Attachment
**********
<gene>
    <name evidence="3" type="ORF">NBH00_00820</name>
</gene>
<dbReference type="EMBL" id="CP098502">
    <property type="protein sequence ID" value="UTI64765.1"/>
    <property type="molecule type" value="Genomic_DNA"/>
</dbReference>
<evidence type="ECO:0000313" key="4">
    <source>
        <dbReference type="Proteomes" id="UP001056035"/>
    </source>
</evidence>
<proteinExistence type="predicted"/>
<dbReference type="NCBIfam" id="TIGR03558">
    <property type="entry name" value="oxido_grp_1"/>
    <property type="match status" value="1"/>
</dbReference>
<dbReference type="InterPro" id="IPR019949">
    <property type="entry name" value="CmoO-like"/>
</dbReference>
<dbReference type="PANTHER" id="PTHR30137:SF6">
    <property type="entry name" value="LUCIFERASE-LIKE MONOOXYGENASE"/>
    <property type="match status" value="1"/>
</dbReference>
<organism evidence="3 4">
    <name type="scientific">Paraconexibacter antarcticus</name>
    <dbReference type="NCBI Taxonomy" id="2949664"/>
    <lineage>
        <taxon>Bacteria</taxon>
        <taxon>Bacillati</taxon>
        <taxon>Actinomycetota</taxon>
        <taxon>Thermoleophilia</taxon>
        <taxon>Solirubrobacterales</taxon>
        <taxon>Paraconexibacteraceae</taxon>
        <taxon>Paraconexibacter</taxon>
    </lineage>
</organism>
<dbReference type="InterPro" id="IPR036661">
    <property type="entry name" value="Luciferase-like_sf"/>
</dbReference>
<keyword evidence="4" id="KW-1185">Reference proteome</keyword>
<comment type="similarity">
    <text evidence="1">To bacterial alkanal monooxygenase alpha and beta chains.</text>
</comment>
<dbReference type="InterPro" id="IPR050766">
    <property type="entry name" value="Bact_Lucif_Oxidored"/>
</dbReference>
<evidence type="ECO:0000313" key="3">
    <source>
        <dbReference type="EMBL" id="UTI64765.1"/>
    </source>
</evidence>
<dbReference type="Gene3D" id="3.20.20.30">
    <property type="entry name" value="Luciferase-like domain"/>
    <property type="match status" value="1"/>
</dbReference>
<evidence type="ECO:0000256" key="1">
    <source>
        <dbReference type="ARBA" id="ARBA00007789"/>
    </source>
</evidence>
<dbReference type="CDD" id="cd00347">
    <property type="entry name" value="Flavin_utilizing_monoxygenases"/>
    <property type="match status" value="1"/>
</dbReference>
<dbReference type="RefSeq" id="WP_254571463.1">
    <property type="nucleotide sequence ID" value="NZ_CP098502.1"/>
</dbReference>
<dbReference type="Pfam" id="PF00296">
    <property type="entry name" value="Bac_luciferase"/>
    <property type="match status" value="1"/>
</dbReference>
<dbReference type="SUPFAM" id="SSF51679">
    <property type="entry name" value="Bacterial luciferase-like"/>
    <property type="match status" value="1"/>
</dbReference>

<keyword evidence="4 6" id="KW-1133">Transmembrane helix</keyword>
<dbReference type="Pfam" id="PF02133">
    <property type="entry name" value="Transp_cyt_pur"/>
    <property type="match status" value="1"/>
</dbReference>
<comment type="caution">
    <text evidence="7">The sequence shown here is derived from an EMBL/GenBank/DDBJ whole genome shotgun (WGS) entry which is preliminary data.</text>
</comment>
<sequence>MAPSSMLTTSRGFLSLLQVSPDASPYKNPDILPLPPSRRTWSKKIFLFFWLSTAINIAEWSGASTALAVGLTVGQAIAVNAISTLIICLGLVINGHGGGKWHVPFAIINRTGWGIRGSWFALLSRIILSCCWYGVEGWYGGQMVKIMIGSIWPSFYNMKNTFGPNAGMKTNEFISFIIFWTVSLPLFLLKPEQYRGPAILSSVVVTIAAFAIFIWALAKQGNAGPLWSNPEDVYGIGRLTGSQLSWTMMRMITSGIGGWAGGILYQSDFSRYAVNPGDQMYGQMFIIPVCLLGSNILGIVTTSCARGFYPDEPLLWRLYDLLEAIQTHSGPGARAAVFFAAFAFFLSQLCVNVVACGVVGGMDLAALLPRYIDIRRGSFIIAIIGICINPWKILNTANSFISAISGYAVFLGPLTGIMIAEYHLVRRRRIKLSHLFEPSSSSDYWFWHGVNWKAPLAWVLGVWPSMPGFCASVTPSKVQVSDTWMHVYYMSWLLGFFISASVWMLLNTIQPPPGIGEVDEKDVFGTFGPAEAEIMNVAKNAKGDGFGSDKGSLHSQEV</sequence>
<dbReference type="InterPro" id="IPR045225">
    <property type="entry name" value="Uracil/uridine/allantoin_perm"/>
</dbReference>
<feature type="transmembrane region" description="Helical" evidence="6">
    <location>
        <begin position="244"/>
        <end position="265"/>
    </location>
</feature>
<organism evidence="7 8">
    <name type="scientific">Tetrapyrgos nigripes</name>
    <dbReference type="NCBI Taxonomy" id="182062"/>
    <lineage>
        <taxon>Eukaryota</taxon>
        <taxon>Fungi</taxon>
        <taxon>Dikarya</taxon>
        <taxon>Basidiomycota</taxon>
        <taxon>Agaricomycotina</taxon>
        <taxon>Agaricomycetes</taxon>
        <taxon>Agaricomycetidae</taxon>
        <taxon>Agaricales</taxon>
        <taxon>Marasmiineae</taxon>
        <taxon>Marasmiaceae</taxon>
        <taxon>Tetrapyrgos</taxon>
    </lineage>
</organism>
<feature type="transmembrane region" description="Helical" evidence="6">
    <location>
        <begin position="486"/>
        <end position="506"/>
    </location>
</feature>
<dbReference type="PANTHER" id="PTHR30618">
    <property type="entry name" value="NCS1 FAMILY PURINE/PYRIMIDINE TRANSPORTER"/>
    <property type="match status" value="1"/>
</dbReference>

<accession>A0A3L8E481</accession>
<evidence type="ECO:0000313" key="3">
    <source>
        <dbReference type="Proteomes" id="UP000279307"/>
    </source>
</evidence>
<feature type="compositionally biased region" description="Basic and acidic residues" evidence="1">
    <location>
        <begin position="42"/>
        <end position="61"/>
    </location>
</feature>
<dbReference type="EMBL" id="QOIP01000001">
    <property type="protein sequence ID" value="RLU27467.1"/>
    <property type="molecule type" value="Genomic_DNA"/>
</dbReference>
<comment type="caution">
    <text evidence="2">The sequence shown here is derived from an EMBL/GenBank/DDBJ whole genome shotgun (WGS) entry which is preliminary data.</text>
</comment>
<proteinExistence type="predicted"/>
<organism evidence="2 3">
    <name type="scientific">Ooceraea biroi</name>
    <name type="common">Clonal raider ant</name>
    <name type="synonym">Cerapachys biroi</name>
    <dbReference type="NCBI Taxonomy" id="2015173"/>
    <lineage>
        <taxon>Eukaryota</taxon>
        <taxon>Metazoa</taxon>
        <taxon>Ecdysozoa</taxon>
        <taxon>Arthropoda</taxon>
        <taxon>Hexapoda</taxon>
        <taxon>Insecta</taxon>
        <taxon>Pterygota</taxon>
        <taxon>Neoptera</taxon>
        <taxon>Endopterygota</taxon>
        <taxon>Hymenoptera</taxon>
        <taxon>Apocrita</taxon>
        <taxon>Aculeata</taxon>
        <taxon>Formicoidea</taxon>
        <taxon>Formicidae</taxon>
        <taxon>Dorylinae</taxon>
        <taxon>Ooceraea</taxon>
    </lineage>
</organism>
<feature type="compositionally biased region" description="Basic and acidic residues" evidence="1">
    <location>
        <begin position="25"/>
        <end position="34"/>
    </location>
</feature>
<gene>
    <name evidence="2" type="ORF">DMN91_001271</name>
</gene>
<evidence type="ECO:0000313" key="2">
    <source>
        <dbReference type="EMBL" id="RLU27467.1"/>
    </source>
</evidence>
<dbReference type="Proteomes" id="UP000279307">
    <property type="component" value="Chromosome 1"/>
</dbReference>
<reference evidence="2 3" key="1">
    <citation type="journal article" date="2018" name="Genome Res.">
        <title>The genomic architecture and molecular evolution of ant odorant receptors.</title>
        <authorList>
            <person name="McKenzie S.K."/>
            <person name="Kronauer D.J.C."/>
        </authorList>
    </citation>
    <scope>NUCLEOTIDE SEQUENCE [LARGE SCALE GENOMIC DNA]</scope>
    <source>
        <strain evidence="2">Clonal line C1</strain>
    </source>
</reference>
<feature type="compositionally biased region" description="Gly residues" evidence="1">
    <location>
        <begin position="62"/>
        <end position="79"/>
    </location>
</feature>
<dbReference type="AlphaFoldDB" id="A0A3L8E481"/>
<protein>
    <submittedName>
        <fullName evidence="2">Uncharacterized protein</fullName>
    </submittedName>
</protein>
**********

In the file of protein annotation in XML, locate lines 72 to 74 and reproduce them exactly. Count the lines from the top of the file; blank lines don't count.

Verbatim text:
</dbReference>
<dbReference type="SUPFAM" id="SSF51679">
    <property type="entry name" value="Bacterial luciferase-like"/>